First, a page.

UK universities are going online to beat Brexit

Higher education's dual dilemma of Brexit and a squeeze on student visas is proving a catalyst for innovation in an otherwise conservative sector, says the founder of EdTech start-up Keypath.

by Rajay Naik
Last Updated: 07 Apr 2017

Britain’s higher education sector is one of the most successful in the world, and worth over £25bn to our economy each year. 32 of the world’s top 200 Universities are here, and the UK enjoys an exceptional global reputation for consistently delivering pioneering research and an exceptional student experience.

Yet according to the government’s figures, the number of non-EU international students fell to 134,000 in 2016, a fall of over 30% on the 175,000 who studied in the UK in 2015. This was also the lowest number recorded since 2002.

Under pressure to curb migration, and despite the concerns of industry and universities, the government has been reluctant to remove international students from the official migration statistics or loosen visa rules that put some of the world’s best and brightest students off studying here. Brexit too, with a 9% decline in EU student numbers over the past six months alone, is adding further pressure on our global standing.

In response to some of these challenges, UK universities are accelerating their investment in online degrees. Whilst we must continue to address falling numbers of international students arriving on campus, the growth of high-quality digital degrees presents an enormous opportunity for businesses in the UK and for individuals looking to work, earn and learn.

The Digital Revolution

This week, the University of Exeter unveiled a ten-year partnership with my company, Keypath Education, to deliver a suite of postgraduate courses in a range of subjects, beginning with MSc’s in Finance & Management, International Business, and Marketing. This now means we work with 16 partner institutions across the UK, US, Australia and Canada to provide online courses to over 3,500 students across over 50 degree programmes. It’s a new pedagogy from universities and a new model for those seeking to develop their career.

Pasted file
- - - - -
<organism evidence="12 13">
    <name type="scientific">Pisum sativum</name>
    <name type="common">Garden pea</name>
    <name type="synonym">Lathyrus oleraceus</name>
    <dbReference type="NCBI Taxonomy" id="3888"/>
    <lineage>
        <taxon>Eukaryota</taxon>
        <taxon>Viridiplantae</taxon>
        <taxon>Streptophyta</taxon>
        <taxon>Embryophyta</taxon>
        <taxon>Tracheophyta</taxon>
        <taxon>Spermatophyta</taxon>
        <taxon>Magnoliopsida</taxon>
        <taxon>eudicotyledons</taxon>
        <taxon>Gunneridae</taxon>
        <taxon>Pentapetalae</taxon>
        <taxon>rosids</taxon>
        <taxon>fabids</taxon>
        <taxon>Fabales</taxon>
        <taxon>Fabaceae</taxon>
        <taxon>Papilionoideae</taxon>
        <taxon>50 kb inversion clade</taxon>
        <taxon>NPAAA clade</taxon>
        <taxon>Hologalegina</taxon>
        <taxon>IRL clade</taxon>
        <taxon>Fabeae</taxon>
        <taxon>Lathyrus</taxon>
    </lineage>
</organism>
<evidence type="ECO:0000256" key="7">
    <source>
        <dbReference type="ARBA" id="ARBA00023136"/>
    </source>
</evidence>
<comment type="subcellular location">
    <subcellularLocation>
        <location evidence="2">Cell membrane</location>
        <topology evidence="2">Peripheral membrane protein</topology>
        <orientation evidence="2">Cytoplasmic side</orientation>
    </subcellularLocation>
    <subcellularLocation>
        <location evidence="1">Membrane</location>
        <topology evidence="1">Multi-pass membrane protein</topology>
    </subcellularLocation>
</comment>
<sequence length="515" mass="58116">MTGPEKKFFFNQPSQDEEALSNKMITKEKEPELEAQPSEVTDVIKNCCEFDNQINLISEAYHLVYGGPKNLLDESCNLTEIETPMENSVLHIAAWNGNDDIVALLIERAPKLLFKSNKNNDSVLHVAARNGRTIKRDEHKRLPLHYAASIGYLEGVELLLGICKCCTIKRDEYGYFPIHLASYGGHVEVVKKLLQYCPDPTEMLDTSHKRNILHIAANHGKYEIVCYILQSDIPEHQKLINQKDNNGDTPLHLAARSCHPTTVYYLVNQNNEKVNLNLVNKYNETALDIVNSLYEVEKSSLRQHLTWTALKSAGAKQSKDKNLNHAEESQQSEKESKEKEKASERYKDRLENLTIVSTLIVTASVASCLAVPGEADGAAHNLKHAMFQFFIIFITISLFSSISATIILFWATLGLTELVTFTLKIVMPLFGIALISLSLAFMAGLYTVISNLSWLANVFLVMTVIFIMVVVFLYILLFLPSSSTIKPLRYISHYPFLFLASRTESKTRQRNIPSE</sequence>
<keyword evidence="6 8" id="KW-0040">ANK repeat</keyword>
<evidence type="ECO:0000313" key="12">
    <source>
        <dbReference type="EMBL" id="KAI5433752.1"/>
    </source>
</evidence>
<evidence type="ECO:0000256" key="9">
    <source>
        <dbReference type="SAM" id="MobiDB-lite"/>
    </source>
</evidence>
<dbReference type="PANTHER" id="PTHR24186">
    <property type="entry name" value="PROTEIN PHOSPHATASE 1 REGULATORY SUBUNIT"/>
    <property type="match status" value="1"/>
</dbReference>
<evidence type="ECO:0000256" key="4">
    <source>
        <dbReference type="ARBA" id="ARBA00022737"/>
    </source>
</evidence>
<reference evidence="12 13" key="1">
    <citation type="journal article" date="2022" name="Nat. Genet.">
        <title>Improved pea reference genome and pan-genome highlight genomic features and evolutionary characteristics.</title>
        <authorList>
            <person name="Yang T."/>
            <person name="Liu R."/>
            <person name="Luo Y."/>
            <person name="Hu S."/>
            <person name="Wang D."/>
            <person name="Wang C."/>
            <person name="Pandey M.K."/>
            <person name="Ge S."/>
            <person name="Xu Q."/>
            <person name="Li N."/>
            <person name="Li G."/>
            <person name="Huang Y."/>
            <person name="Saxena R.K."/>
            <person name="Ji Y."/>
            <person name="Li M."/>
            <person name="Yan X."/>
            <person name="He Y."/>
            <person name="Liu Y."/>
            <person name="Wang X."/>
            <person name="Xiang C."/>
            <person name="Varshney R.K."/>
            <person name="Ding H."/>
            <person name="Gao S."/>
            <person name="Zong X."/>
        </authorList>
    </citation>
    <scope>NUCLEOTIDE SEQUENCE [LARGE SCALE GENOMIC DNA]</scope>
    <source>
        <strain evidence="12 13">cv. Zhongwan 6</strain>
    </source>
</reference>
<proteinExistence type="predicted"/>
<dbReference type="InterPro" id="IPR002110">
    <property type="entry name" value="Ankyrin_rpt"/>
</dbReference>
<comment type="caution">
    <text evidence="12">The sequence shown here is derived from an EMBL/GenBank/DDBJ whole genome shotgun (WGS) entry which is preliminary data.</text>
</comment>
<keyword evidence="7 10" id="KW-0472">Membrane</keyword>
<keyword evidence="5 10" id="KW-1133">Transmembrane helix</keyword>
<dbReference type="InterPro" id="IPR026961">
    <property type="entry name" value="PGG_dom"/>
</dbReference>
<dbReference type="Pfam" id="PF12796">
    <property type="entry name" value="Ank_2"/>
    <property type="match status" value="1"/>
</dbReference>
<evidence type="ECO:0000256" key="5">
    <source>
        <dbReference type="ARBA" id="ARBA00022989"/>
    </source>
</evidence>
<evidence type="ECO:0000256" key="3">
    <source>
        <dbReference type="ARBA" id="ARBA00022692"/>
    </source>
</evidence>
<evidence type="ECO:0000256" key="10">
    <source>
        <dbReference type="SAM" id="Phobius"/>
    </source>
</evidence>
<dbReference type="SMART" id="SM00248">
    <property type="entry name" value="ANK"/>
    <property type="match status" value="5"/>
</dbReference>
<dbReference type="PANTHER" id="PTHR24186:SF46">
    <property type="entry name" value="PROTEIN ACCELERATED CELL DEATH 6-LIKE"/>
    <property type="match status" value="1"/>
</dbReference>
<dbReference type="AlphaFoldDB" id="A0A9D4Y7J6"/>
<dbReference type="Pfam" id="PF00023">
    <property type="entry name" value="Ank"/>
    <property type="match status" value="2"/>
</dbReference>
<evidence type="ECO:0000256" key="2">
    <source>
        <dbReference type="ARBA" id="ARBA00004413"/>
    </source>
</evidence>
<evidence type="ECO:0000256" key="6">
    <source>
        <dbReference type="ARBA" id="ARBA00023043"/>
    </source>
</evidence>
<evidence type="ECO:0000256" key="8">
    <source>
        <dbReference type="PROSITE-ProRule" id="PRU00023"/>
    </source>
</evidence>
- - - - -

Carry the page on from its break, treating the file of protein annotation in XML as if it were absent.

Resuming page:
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Not every degree course can be undertaken online. Nor is the vital, traditional undergraduate experience on campus set to disappear. But we are witnessing a digital revolution in our universities that will increase access for students who, because of their career, childcare responsibilities or cost pressures, would not otherwise have been able to study.

New technologies are providing the tools to deliver exceptional learning experiences online. Skype-screens where you engage with your classmates and academics in weekly sessions; analysis which tracks your study to-date and personalises it according to your learning style and performance; finger-print and iris-recognition which authenticates students during assessments - all of this is becoming commonplace and truly revolutionising global education.    

The benefits of exceptional analytics and personalised learning are arriving at a time when the need to have access to reskilling and retraining has never been more important. Many sectors – not least the automotive and travel industries - will become unrecognisable due to automation over the next decade; top professionals are often unable to take a year out to attend campus; and the importance of long-long learning will accelerate further as the size of the middle-classes continues to grow around the world.

For business and industry, online degrees also allow the opportunity to shape the future labour force – we are actively working to co-design, co-sponsor and co-deliver online programmes in partnership with major employers, which will enable them to transform their approach to continuous professional development and ensure greater synthesis between the worlds of education and business.

Choice and supply

The introduction of high-quality online degrees from some of the world’s top universities is not a threat to the traditional campus. It is an essential component of the future education landscape. Streaming music online is now routine, but live gigs have never been more popular.

The campus will remain central but be enhanced by digital resources. Online degrees will extend access but and be supplemented by summer schools and residential components. Over time, the boundaries between on-campus and online will blur entirely ensuring students are truly at the heart of the system - studying in a format and at a pace that suits their lives. This will not only be life-changing for students and transformative for Universities but also vital in ensuring that Britain retains its position at the vanguard of global higher education.

Rajay Naik is chief executive at Keypath Education


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